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How even the thought of a controlling boss can reduce productivity


Controlling bosses produce unproductive employees, says Andrew O'Connell on HBR.org's 'Research' blog.

In fact, the mere thought – or even an unconscious thought – of a controlling person can have a negative effect on employees' performance, he insists.

O'Connell cites a psychological experiment where students were exposed to a subliminal flash depicting the name of someone they considered to be a controlling person who wanted them to work hard.

The author explains: "Researchers found that the subjects, having been subliminally exposed to these names, unconsciously did the opposite of work hard. Specifically, they did relatively poor work on a complex anagram task that they were given."


The experiment, conducted by Tanya L. Chartrand, Amy N. Dalton and Gavan J. Fitzsimons of Duke University, showed that reactance – the resistance of influences that threaten an individual's freedom of choice or freewill – can be unconscious as well as conscious, and in certain circumstances can become an automatic response.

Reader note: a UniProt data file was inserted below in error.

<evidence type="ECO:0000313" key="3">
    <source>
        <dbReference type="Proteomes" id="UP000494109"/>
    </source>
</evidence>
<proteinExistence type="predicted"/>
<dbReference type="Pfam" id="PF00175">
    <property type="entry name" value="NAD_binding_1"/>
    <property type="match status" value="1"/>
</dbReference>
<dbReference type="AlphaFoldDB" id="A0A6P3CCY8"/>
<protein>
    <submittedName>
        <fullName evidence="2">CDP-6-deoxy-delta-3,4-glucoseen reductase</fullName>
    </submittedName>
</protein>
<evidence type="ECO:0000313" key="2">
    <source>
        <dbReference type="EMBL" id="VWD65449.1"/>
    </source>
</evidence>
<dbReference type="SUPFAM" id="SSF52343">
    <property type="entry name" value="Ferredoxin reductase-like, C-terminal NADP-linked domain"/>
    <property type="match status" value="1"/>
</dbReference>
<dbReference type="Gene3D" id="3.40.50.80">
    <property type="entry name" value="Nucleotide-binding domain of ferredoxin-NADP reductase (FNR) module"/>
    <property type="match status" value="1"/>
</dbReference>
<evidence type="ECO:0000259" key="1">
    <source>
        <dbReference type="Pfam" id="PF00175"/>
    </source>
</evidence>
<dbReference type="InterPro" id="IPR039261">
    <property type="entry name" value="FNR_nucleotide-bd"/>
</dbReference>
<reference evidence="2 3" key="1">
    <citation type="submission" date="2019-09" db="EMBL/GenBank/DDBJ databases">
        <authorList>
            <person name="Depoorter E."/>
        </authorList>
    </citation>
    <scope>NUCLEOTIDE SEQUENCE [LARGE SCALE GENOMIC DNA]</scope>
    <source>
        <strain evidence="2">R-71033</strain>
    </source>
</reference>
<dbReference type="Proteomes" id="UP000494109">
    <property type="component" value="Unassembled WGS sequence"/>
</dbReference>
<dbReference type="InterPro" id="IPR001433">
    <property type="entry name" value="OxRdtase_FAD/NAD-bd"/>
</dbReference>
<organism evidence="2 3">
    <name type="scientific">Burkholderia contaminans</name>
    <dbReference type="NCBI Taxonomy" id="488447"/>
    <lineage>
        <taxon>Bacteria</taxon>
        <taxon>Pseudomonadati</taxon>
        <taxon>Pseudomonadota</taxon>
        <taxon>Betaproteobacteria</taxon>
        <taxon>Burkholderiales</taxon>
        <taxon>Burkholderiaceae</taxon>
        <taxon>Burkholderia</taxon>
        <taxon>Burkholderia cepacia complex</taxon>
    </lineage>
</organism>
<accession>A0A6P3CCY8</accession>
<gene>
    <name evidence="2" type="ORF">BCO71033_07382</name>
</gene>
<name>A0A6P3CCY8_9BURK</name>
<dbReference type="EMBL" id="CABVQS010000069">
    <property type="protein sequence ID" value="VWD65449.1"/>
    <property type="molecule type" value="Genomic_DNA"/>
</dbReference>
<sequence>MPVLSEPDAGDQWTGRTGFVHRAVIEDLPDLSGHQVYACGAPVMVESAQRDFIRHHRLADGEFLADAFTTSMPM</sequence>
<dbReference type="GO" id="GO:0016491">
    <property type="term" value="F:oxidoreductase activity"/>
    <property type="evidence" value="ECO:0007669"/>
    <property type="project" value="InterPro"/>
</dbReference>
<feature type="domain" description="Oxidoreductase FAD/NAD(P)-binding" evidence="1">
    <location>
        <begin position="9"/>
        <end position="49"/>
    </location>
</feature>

Researchers found "an ingrained sense that others are trying to control them" in those who demonstrated the most intense negative reactions to the unconscious thoughts of their 'controllers'. These people love their freedom so deeply that they will "do anything to protect it", says Fitzsimons, which could mean trouble for them and their organisation.
The researchers say organisations can help these individuals "learn to identify the situations that trigger reactance and plan in advance how to respond".

O'Connell interjects: "That's a good idea, but don't managers also have a responsibility not to become the controlling significant other in their subordinates' lives?"

He concludes by warning: "It's all too easy, once people become managers, for them to forget how deeply their employees value freedom and autonomy, and the extent to which some of them, at least, will react to any infringement of it, even unconsciously."

Why Controlling Bosses Have Unproductive Employees
Andrew O’Connell
Research, HBR.org